I recently stumbled upon an upcoming event called Government Community Cloud: Building Shared Service Cloud Centres. Although ostensibly a Canadian-focused event, there is at least one U.S. government represented in the current attendee list. It looks like it could be an interesting session and is hosted by the Cloud Computing Best Practices Network, a forum of the world’s leading Cloud Computing experts, sharing best practices. They appear to have a healthy representation of content directed at government audiences.
The event in question is a webinar that will introduce the group’s Government Community Cloud best practices program, and will cover topics like Shared Services best practices, the NIST Community Cloud model, application catalogs and vendor profiles. From reviewing the site, the group seems to be dedicated to developing and using open standards and they will use this opportunity to announce the progress of their Open Cloud Ecosystem program. Areas of standards work include portability, open data sharing and best practice sharing.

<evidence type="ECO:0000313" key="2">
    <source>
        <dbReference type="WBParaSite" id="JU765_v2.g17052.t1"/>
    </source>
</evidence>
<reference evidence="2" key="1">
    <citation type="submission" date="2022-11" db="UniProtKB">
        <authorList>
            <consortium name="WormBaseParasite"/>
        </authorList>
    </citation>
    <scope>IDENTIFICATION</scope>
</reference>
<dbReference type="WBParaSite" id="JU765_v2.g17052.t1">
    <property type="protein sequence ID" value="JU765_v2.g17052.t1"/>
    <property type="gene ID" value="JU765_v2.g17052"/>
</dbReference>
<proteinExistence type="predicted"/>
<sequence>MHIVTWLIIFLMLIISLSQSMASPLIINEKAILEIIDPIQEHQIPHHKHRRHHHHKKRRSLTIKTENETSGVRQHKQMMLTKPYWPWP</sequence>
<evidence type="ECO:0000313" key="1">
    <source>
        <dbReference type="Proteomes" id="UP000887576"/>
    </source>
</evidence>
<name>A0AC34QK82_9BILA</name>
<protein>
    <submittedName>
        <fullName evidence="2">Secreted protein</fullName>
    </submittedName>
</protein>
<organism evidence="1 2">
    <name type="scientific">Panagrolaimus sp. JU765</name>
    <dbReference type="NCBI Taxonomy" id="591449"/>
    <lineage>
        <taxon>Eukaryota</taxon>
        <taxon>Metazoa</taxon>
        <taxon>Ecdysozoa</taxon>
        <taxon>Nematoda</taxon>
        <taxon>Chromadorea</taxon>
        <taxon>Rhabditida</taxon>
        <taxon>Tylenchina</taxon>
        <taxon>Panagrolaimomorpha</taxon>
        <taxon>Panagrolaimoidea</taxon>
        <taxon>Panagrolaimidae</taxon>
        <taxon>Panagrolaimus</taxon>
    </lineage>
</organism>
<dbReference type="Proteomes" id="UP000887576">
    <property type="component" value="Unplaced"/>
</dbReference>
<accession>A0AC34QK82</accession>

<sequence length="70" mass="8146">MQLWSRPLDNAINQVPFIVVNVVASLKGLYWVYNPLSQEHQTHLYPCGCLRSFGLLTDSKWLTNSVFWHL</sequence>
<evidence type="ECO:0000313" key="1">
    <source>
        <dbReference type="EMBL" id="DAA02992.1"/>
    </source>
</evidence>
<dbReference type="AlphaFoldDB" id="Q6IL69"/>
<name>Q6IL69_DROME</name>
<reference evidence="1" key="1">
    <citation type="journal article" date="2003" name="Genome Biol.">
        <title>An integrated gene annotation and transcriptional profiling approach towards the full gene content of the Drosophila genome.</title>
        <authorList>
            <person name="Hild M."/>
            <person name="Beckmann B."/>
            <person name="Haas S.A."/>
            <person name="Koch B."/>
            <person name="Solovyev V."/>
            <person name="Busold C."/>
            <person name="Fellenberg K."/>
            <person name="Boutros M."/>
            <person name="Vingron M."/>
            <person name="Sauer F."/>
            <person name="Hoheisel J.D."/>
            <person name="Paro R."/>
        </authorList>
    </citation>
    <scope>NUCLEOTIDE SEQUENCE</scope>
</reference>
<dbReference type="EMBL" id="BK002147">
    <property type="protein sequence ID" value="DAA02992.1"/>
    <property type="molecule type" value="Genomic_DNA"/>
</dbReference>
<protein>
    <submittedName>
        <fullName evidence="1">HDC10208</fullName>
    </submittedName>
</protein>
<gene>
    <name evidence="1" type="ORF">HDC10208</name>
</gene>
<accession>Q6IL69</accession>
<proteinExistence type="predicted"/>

The session seems interesting because of the focus on standards, especially around data portability. Government agencies are rightly concerned with issues such as portability, and many cloud providers don’t necessarily understand the unique needs of government with respect to IT. Also, in a recent forum organized by Cisco, several government CIOs from around the world openly stated their belief that their market was essentially too small to be of interest to the big-box vendors. While this may or may not be true, these types of consortia of interested experts focused on helping government customers through this computing transition are a terrific resource and asset.
What are your thoughts on the use of standards, especially open standards, in cloud computing for government?